Erotic, but also a little pornographic

Which is the difference between eroticism and pornography?

I want to be clear, I really like sex... especially if it is also seasoned with a bit of perversion, and I am convinced that on sex you cannot write using shrewdness, grace and kindness, paying attention to the words you use. The sex, the real one, the one that makes you fly and makes you forget everything, is instinct and as such it must be treated, even when you describe it, exactly like when you do it. For this reason, I do not sometimes disdain the use of explicit, obscene, even vulgar terms. Otherwise everything seems insipid to me. While if there is something I love, they are very tasty dishes.

The problem, if anything, is that to be able to describe by staying on this side of that thin line that separates eroticism from pornography, without ever crossing over it.

If I think of eroticism, I think of what is the philosophy of my life. So far, I have never considered myself a pornographic - and I am sure I have really seen and made all colors - and I have always been convinced that, more than an art form, eroticism represents our action: how we do it. How we behave in the most varied situations of life. If you are erotic, you are it independently of what you do; you’re erotic driving the car, walking down the street, talking on the phone. You are erotic even repairing the faucet at home. And it is indeed in all on such occasions, those in which eroticism has nothing to do at all, that those who are truly erotic express it more.

But can one be erotic and at the same time also pornographic? Can the two things mix? Or does one thing exclude the other? And what is the true border between eroticism and pornography?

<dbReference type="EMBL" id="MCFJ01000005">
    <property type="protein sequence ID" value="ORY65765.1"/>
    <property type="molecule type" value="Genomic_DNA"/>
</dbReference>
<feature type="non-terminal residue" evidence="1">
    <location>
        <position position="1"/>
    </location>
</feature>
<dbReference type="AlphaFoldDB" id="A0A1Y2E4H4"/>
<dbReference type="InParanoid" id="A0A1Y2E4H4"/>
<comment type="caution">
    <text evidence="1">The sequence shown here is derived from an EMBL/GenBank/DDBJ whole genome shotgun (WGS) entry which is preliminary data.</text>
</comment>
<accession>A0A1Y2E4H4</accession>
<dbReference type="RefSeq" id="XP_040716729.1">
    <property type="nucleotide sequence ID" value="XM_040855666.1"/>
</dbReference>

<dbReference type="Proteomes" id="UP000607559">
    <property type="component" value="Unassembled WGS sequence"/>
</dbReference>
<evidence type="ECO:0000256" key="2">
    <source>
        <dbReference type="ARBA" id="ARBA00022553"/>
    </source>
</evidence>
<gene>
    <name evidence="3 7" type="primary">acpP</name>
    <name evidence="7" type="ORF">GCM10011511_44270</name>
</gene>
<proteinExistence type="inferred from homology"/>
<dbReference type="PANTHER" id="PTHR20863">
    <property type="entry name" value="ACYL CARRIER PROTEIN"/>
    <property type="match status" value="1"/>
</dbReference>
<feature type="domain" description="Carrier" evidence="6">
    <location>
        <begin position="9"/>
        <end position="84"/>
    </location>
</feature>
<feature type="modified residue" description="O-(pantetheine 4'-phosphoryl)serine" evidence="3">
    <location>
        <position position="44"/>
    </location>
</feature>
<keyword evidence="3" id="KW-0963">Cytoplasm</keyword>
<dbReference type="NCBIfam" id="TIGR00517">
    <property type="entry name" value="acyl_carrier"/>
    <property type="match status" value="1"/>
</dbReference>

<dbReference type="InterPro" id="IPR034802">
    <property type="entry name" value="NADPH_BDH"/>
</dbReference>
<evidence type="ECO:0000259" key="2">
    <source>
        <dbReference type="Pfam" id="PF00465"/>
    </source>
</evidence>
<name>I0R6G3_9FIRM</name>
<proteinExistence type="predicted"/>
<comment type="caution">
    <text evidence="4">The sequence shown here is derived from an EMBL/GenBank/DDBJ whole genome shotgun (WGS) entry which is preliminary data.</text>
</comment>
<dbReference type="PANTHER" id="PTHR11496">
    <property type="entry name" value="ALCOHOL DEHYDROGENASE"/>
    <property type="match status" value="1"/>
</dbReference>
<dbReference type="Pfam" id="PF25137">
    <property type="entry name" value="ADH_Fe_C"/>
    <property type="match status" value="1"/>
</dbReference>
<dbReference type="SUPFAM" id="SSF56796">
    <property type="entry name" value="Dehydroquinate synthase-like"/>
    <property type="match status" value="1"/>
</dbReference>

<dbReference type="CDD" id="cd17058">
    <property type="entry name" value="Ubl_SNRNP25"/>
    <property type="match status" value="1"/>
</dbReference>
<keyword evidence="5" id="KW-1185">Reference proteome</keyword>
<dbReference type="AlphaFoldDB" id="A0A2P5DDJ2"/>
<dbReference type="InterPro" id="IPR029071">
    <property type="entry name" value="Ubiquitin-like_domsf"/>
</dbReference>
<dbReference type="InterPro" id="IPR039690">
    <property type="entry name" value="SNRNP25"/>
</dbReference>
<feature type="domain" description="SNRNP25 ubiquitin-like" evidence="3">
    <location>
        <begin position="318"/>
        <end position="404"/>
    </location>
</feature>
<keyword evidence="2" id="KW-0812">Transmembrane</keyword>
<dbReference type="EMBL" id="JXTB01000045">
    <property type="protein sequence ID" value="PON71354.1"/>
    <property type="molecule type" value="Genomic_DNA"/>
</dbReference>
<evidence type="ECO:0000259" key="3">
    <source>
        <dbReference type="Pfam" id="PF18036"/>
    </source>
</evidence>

I believe that the female body has evolved so much in its beauty, that today it can be considered exciting for both men and women. But it is because of the great pornography industry that has developed around everything that many women have the tendency to rebel against the idea of being defined for what their physical appearance is, deeming themselves disqualified if they are taken into consideration for their beautiful ass, or for their tits, before being appreciated for their thoughts.

On the other hand, I am inclined to believe that one thing does not exclude the other, and that both, the body and the mind, must be equally valued, if possible made beautiful, as beautiful as possible, for pleasure, to attract interest, to satisfy the atavistic female need - which is also masculine - to be admired and desired. So, I think there is nothing wrong with cultivating both the body and the mind to increase the pleasure and joy of living of those around us today, and of those we will meet in the future.

If sex and sensuality are an important and pleasant part of life, from which both men and women derive enjoyment, the art that depicts or describes the beauty of sexuality is not necessarily humiliating for the female gender, and it is with the use of such images or with somewhat daring stories, that both gender are stimulated. Even if men and women respond to all this in a very different way.

But is there a difference between pornography and eroticism?